So, can there be a positive way of spinning it? Positively. “Sometimes failure actually gets you closer to where you want to be. If I’m trying to fix a car, every time I try something that doesn’t work, I’m getting closer to finding the answer,” writes Jordan.

“Designers Must Learn to Embrace Failure” written for Time by Tom Kelley and David Kelley calls the fear of failure “the single biggest obstacle people face to creative success.” Although creatives are more likely to experiment more often than non-creative types, they are prone to more failure, but as Jordan said, they learn constructively from their failures.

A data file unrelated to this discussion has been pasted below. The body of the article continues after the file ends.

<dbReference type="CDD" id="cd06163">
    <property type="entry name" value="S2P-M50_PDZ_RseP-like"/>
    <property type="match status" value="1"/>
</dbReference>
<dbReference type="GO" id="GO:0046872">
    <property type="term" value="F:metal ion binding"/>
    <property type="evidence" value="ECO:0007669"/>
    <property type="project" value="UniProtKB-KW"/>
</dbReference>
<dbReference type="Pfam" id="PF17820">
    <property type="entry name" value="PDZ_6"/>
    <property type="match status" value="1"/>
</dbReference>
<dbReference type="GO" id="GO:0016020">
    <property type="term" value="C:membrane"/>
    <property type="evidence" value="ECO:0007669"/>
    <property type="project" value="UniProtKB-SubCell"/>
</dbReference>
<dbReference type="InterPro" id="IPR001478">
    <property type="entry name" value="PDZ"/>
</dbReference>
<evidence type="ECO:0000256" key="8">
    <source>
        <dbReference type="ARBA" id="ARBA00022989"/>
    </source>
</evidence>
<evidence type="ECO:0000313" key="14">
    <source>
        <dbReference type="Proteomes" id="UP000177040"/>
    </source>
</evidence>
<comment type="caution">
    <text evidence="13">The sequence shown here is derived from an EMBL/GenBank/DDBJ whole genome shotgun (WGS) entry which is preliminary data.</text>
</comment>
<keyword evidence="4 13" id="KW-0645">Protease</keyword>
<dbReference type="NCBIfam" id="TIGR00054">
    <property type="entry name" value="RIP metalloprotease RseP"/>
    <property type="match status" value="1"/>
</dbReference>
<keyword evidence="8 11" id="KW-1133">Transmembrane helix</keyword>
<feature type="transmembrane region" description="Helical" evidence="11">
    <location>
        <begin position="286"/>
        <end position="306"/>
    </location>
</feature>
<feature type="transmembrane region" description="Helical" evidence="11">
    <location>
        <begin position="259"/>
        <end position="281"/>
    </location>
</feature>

According to the two Kelleys, “The inescapable link between failure and innovation is a lesson you can only learn through doing.” If you never try, you never have the opportunity to create something great, regardless of how many tries are necessary. The Time article offers an example from John Cassidy’s book, Juggling for the Complete Klutz, that struck home. Cassidy begins with “The Drop.” Toss three balls in the air at once and let them drop. Repeat. There, you failed. Now when the balls hit the floor, again and again, it’s the norm. When learning to juggle, the balls are on the floor more than in the air, but the more you try, the more times they end up in the air. The more the success you can celebrate.